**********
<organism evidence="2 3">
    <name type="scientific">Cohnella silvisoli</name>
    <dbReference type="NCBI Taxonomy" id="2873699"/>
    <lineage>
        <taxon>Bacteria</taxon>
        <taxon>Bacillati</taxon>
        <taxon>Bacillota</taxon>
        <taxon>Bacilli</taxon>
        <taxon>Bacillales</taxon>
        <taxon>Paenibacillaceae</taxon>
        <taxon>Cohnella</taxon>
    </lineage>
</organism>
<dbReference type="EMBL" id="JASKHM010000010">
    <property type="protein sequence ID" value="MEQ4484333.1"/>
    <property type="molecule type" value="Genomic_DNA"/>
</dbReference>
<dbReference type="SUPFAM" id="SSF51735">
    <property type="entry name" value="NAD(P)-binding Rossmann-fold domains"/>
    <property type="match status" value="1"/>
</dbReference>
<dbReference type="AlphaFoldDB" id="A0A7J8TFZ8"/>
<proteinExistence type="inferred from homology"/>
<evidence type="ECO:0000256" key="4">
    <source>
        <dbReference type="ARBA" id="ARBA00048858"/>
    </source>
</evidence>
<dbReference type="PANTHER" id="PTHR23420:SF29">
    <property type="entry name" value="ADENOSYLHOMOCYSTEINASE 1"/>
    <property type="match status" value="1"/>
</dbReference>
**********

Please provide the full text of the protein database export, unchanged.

<organism evidence="2 3">
    <name type="scientific">Cohnella silvisoli</name>
    <dbReference type="NCBI Taxonomy" id="2873699"/>
    <lineage>
        <taxon>Bacteria</taxon>
        <taxon>Bacillati</taxon>
        <taxon>Bacillota</taxon>
        <taxon>Bacilli</taxon>
        <taxon>Bacillales</taxon>
        <taxon>Paenibacillaceae</taxon>
        <taxon>Cohnella</taxon>
    </lineage>
</organism>
<dbReference type="EMBL" id="JASKHM010000010">
    <property type="protein sequence ID" value="MEQ4484333.1"/>
    <property type="molecule type" value="Genomic_DNA"/>
</dbReference>
<dbReference type="SUPFAM" id="SSF51735">
    <property type="entry name" value="NAD(P)-binding Rossmann-fold domains"/>
    <property type="match status" value="1"/>
</dbReference>
<dbReference type="AlphaFoldDB" id="A0A7J8TFZ8"/>
<proteinExistence type="inferred from homology"/>
<evidence type="ECO:0000256" key="4">
    <source>
        <dbReference type="ARBA" id="ARBA00048858"/>
    </source>
</evidence>
<dbReference type="PANTHER" id="PTHR23420:SF29">
    <property type="entry name" value="ADENOSYLHOMOCYSTEINASE 1"/>
    <property type="match status" value="1"/>
</dbReference>